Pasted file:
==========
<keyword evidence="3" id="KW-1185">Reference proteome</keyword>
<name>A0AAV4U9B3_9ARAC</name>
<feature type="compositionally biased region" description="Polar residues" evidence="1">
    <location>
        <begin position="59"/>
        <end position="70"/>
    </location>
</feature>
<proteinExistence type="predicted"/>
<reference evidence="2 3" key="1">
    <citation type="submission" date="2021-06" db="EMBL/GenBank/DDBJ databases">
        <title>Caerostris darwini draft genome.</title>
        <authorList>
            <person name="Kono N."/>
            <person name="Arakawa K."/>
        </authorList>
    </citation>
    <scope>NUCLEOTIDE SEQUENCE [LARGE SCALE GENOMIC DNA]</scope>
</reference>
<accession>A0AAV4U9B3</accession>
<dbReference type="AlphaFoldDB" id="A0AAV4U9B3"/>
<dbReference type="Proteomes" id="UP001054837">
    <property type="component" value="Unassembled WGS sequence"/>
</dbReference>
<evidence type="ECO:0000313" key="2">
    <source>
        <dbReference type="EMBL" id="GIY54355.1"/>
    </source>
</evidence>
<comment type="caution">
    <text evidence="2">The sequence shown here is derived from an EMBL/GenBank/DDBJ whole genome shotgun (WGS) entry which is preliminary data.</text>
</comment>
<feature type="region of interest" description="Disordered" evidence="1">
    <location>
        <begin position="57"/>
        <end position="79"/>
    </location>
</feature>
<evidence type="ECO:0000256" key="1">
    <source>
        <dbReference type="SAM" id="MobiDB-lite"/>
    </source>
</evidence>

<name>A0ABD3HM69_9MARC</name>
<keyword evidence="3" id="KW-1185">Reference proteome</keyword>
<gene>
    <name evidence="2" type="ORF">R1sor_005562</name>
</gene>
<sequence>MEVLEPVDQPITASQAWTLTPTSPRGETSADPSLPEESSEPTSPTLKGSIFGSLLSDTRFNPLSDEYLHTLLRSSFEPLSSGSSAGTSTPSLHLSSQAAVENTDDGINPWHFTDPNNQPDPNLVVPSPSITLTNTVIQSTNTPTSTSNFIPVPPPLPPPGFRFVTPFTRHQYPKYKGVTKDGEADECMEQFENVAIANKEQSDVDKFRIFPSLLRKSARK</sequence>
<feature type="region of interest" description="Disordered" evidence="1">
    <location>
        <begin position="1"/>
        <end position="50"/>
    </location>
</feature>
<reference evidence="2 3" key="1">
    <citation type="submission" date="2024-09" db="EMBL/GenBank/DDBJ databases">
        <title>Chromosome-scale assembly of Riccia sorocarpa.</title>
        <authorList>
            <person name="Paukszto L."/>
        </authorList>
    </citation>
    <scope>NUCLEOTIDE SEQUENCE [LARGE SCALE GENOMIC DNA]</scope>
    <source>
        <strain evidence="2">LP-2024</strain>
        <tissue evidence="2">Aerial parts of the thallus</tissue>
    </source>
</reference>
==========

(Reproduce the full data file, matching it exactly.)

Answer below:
<keyword evidence="3" id="KW-1185">Reference proteome</keyword>
<name>A0AAV4U9B3_9ARAC</name>
<feature type="compositionally biased region" description="Polar residues" evidence="1">
    <location>
        <begin position="59"/>
        <end position="70"/>
    </location>
</feature>
<proteinExistence type="predicted"/>
<reference evidence="2 3" key="1">
    <citation type="submission" date="2021-06" db="EMBL/GenBank/DDBJ databases">
        <title>Caerostris darwini draft genome.</title>
        <authorList>
            <person name="Kono N."/>
            <person name="Arakawa K."/>
        </authorList>
    </citation>
    <scope>NUCLEOTIDE SEQUENCE [LARGE SCALE GENOMIC DNA]</scope>
</reference>
<accession>A0AAV4U9B3</accession>
<dbReference type="AlphaFoldDB" id="A0AAV4U9B3"/>
<dbReference type="Proteomes" id="UP001054837">
    <property type="component" value="Unassembled WGS sequence"/>
</dbReference>
<evidence type="ECO:0000313" key="2">
    <source>
        <dbReference type="EMBL" id="GIY54355.1"/>
    </source>
</evidence>
<comment type="caution">
    <text evidence="2">The sequence shown here is derived from an EMBL/GenBank/DDBJ whole genome shotgun (WGS) entry which is preliminary data.</text>
</comment>
<feature type="region of interest" description="Disordered" evidence="1">
    <location>
        <begin position="57"/>
        <end position="79"/>
    </location>
</feature>
<evidence type="ECO:0000256" key="1">
    <source>
        <dbReference type="SAM" id="MobiDB-lite"/>
    </source>
</evidence>

<name>A0ABD3HM69_9MARC</name>
<keyword evidence="3" id="KW-1185">Reference proteome</keyword>
<gene>
    <name evidence="2" type="ORF">R1sor_005562</name>
</gene>
<sequence>MEVLEPVDQPITASQAWTLTPTSPRGETSADPSLPEESSEPTSPTLKGSIFGSLLSDTRFNPLSDEYLHTLLRSSFEPLSSGSSAGTSTPSLHLSSQAAVENTDDGINPWHFTDPNNQPDPNLVVPSPSITLTNTVIQSTNTPTSTSNFIPVPPPLPPPGFRFVTPFTRHQYPKYKGVTKDGEADECMEQFENVAIANKEQSDVDKFRIFPSLLRKSARK</sequence>
<feature type="region of interest" description="Disordered" evidence="1">
    <location>
        <begin position="1"/>
        <end position="50"/>
    </location>
</feature>
<reference evidence="2 3" key="1">
    <citation type="submission" date="2024-09" db="EMBL/GenBank/DDBJ databases">
        <title>Chromosome-scale assembly of Riccia sorocarpa.</title>
        <authorList>
            <person name="Paukszto L."/>
        </authorList>
    </citation>
    <scope>NUCLEOTIDE SEQUENCE [LARGE SCALE GENOMIC DNA]</scope>
    <source>
        <strain evidence="2">LP-2024</strain>
        <tissue evidence="2">Aerial parts of the thallus</tissue>
    </source>
</reference>